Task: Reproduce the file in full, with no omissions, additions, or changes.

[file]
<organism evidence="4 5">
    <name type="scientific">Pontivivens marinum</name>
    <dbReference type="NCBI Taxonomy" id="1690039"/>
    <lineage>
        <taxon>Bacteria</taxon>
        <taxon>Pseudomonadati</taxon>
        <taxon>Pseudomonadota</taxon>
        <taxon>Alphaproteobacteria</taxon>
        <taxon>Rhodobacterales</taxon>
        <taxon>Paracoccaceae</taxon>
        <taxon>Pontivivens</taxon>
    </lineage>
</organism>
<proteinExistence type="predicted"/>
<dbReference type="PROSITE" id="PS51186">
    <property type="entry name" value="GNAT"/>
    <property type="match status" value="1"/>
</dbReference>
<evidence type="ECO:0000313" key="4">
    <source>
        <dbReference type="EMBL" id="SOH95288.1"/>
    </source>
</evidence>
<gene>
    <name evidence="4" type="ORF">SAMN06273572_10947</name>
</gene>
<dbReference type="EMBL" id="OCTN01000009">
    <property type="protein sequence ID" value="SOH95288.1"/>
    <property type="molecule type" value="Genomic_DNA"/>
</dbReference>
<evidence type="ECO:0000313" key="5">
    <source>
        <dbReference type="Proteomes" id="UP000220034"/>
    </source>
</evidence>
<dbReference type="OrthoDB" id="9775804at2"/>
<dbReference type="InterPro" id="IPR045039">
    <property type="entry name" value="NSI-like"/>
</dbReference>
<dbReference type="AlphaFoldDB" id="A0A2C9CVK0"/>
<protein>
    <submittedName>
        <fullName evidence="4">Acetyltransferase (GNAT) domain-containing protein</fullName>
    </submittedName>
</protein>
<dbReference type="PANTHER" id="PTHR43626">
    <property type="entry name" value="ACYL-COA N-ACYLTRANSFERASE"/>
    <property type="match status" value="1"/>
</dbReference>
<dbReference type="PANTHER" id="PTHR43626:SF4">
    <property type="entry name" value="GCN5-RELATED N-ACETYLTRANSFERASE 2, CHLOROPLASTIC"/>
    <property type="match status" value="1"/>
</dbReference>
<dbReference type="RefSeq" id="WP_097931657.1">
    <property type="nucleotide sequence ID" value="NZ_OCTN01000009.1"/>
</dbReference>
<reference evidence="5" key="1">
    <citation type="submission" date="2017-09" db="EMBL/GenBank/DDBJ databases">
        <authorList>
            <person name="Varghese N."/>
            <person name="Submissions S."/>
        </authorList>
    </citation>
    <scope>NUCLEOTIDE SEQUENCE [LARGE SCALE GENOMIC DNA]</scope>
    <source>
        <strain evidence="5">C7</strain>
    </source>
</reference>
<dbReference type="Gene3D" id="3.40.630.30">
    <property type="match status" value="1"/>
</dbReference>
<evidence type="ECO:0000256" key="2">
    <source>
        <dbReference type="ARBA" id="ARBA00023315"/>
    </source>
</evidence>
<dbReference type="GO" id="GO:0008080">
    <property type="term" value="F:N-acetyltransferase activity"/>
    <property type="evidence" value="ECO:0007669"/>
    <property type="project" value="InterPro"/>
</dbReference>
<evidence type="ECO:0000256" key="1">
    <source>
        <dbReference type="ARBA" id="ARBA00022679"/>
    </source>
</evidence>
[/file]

<organism evidence="4 5">
    <name type="scientific">Pontivivens marinum</name>
    <dbReference type="NCBI Taxonomy" id="1690039"/>
    <lineage>
        <taxon>Bacteria</taxon>
        <taxon>Pseudomonadati</taxon>
        <taxon>Pseudomonadota</taxon>
        <taxon>Alphaproteobacteria</taxon>
        <taxon>Rhodobacterales</taxon>
        <taxon>Paracoccaceae</taxon>
        <taxon>Pontivivens</taxon>
    </lineage>
</organism>
<proteinExistence type="predicted"/>
<dbReference type="PROSITE" id="PS51186">
    <property type="entry name" value="GNAT"/>
    <property type="match status" value="1"/>
</dbReference>
<evidence type="ECO:0000313" key="4">
    <source>
        <dbReference type="EMBL" id="SOH95288.1"/>
    </source>
</evidence>
<gene>
    <name evidence="4" type="ORF">SAMN06273572_10947</name>
</gene>
<dbReference type="EMBL" id="OCTN01000009">
    <property type="protein sequence ID" value="SOH95288.1"/>
    <property type="molecule type" value="Genomic_DNA"/>
</dbReference>
<evidence type="ECO:0000313" key="5">
    <source>
        <dbReference type="Proteomes" id="UP000220034"/>
    </source>
</evidence>
<dbReference type="OrthoDB" id="9775804at2"/>
<dbReference type="InterPro" id="IPR045039">
    <property type="entry name" value="NSI-like"/>
</dbReference>
<dbReference type="AlphaFoldDB" id="A0A2C9CVK0"/>
<protein>
    <submittedName>
        <fullName evidence="4">Acetyltransferase (GNAT) domain-containing protein</fullName>
    </submittedName>
</protein>
<dbReference type="PANTHER" id="PTHR43626">
    <property type="entry name" value="ACYL-COA N-ACYLTRANSFERASE"/>
    <property type="match status" value="1"/>
</dbReference>
<dbReference type="PANTHER" id="PTHR43626:SF4">
    <property type="entry name" value="GCN5-RELATED N-ACETYLTRANSFERASE 2, CHLOROPLASTIC"/>
    <property type="match status" value="1"/>
</dbReference>
<dbReference type="RefSeq" id="WP_097931657.1">
    <property type="nucleotide sequence ID" value="NZ_OCTN01000009.1"/>
</dbReference>
<reference evidence="5" key="1">
    <citation type="submission" date="2017-09" db="EMBL/GenBank/DDBJ databases">
        <authorList>
            <person name="Varghese N."/>
            <person name="Submissions S."/>
        </authorList>
    </citation>
    <scope>NUCLEOTIDE SEQUENCE [LARGE SCALE GENOMIC DNA]</scope>
    <source>
        <strain evidence="5">C7</strain>
    </source>
</reference>
<dbReference type="Gene3D" id="3.40.630.30">
    <property type="match status" value="1"/>
</dbReference>
<evidence type="ECO:0000256" key="2">
    <source>
        <dbReference type="ARBA" id="ARBA00023315"/>
    </source>
</evidence>
<dbReference type="GO" id="GO:0008080">
    <property type="term" value="F:N-acetyltransferase activity"/>
    <property type="evidence" value="ECO:0007669"/>
    <property type="project" value="InterPro"/>
</dbReference>
<evidence type="ECO:0000256" key="1">
    <source>
        <dbReference type="ARBA" id="ARBA00022679"/>
    </source>
</evidence>